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Page 71 - Cromwell, I charge thee, fling away ambition : By that sin fell the angels; how can man, then, The image of his Maker, hope to win by it ? Love thyself last: cherish those hearts that hate thee ; Corruption wins not more than honesty.
Page 69 - O, how wretched Is that poor man that hangs on princes' favours ! There is, betwixt that smile we would aspire to, That sweet aspect of princes, and their ruin, More pangs and fears than wars or women have; And when he falls, he falls like Lucifer, Never to hope again.
Page 2 - That dogs bark at me as I halt by them; Why, I, in this weak piping time of peace, Have no delight to pass away the time, Unless to spy my shadow in the sun And descant on mine own deformity; And therefore, since I cannot prove a lover, To entertain these fair well-spoken days, I am determined to prove a villain And hate the idle pleasures of these days.
Page 14 - Was ever woman in this humour woo'd ? Was ever woman in this humour won ? I'll have her, but I will not keep her long. What ! I, that kill'd her husband and his father, To take her in her heart's extremest hate ; With curses in her mouth, tears in her eyes, The bleeding witness of her hatred by ; Having God, her conscience, and these bars against me, And I no friends to back my suit withal, But the plain devil, and dissembling looks...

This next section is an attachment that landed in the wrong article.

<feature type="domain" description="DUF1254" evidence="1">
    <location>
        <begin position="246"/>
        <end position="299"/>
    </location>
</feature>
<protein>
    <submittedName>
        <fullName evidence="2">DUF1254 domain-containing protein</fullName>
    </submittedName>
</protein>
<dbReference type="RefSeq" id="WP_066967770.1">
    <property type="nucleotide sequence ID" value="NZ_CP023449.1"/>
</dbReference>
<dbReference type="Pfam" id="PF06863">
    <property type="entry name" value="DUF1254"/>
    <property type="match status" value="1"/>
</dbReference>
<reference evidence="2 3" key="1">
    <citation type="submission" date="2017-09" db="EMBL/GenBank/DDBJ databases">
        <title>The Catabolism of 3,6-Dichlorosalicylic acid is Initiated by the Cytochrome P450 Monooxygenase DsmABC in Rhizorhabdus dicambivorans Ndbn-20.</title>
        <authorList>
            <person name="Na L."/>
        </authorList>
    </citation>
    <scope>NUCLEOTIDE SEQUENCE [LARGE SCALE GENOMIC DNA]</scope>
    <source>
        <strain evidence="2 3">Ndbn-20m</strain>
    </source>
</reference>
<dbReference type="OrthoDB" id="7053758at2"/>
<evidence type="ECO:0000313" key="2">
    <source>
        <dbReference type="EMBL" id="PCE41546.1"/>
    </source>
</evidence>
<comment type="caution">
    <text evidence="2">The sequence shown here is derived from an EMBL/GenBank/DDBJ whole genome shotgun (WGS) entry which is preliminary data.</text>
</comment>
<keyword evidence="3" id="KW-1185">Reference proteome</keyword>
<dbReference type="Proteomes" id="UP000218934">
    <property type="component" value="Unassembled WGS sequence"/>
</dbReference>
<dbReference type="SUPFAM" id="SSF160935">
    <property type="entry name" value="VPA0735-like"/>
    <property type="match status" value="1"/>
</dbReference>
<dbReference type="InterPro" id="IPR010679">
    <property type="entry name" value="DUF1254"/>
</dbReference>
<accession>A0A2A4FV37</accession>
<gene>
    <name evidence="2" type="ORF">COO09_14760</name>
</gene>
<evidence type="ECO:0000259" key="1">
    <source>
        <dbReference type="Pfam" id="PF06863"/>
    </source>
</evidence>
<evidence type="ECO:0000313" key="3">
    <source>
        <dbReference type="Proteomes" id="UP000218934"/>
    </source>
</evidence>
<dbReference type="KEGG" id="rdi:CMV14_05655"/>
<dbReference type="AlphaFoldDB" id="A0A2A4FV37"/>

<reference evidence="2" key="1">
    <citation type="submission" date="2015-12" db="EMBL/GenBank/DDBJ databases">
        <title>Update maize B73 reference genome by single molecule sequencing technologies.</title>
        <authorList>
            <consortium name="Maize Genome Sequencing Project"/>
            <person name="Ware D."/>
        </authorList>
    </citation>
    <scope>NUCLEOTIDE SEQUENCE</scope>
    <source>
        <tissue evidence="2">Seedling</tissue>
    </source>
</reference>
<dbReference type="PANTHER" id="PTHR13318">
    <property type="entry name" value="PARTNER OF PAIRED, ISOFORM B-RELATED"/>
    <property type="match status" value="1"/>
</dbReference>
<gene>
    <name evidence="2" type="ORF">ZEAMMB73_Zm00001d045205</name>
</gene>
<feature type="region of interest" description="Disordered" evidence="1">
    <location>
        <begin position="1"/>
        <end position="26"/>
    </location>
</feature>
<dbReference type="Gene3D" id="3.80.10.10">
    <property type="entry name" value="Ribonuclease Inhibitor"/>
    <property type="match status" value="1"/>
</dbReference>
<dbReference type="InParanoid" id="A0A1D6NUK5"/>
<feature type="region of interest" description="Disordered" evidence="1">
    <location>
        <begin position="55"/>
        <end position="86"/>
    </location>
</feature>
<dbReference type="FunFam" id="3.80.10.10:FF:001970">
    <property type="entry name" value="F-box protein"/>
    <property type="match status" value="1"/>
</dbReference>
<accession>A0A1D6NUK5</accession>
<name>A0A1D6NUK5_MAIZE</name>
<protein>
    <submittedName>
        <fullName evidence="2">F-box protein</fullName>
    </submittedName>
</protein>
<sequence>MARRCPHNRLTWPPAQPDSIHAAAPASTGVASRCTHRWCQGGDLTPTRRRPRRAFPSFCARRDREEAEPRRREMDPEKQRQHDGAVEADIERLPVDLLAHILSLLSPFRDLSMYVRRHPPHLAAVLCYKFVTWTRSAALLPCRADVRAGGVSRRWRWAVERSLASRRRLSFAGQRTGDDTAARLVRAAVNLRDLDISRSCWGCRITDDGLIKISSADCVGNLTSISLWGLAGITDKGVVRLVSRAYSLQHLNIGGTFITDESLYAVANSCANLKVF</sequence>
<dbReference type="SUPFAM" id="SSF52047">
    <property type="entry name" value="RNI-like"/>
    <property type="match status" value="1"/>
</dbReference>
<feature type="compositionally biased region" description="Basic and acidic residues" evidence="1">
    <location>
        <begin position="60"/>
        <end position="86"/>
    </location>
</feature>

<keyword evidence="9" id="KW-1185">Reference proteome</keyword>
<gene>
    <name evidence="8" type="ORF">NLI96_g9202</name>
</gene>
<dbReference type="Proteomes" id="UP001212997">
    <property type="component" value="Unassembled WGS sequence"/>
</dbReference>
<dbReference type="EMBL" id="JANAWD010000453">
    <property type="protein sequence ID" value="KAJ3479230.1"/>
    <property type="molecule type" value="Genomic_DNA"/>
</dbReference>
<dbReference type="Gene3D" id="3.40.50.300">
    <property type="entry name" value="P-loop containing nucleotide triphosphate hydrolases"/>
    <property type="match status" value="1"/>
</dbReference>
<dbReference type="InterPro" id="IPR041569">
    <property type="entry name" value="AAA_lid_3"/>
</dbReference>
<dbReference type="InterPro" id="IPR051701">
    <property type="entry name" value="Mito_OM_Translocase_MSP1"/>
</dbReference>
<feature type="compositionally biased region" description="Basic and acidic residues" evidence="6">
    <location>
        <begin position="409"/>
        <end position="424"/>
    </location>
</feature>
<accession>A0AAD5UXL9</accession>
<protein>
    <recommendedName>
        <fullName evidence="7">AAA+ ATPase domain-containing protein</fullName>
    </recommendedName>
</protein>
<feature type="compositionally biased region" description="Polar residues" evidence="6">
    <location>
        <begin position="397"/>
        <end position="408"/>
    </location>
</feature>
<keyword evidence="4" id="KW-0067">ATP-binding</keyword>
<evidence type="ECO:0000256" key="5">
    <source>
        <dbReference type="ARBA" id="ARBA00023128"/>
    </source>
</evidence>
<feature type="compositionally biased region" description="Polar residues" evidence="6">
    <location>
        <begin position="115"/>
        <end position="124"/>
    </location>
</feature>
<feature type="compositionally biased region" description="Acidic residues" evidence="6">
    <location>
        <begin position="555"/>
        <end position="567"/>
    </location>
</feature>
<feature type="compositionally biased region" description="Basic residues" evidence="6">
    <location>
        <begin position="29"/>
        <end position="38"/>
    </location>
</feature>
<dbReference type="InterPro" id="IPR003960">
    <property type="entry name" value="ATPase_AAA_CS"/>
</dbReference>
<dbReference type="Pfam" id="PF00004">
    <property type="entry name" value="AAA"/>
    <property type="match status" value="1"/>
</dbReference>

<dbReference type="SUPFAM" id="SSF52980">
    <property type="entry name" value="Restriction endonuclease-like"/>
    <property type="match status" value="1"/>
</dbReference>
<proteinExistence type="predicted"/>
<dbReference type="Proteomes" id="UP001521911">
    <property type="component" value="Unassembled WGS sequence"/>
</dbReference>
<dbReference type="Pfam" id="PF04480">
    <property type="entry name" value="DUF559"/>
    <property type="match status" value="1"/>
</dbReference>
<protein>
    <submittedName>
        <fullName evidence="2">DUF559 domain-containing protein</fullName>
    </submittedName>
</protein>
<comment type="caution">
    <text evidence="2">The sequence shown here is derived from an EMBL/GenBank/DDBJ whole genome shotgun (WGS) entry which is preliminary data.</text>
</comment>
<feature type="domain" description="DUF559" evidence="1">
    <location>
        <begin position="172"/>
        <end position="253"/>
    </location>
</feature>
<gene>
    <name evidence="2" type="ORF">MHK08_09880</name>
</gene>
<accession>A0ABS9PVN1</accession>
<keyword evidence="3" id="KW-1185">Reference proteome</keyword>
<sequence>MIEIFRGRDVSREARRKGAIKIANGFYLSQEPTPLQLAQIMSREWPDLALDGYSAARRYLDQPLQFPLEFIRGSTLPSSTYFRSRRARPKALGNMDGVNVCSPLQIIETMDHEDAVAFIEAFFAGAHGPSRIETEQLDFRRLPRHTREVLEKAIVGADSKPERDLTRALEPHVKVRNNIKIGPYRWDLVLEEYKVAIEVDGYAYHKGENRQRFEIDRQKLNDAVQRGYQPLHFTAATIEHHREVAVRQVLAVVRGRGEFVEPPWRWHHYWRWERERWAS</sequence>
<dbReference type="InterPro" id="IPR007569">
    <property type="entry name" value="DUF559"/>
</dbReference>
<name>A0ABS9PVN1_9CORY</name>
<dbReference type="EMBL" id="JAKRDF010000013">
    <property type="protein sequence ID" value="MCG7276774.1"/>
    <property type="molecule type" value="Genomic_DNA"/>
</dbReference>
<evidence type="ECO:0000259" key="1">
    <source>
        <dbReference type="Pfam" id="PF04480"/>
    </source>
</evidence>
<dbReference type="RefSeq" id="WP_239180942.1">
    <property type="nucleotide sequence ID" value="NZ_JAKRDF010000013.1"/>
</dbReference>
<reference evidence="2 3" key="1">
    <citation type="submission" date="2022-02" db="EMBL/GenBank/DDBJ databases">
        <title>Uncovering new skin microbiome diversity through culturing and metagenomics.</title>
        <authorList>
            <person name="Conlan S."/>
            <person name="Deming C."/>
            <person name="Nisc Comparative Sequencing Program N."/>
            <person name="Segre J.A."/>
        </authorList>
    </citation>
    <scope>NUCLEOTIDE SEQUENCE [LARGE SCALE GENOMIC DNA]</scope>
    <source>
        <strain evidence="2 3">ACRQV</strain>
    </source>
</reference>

Page 71 - Still in thy right hand carry gentle peace, To silence envious tongues. Be just, and fear not : Let all the ends thou aim'st at be thy country's, Thy God's and truth's ; then if thou...
Page 29 - With that, methought, a legion of foul fiends Environ'd me, and howled in mine ears Such hideous cries, that, with the very noise, I trembling wak'd, and, for a season after, Could not believe but that I was in hell, — Such terrible impression made my dream.
Page 1 - Deform'd, unfinish'd, sent before my time Into this breathing world scarce half made up, And that so lamely and unfashionable That dogs bark at me as I halt by them...
Page 68 - This many summers in a sea of glory, But far beyond my depth : my high-blown pride At length broke under me, and now has left me, Weary and old with service, to the mercy Of a rude stream that must for ever hide me.
Page 28 - All scatter'd in the bottom of the sea. Some lay in dead men's skulls; and, in those holes Where eyes did once inhabit, there were crept (As 'twere in scorn of eyes,) reflecting gems, That woo'd the slimy bottom of the deep, And mock'd the dead bones that lay scatter'd by.
Page 68 - This is the state of man ; to-day he puts forth The tender leaves of hope, to-morrow blossoms, And bears his blushing honours thick upon him : The third day comes a frost, a killing frost ; And — when he thinks, good easy man, full surely His greatness is a ripening — nips his root, And then he falls, as I do.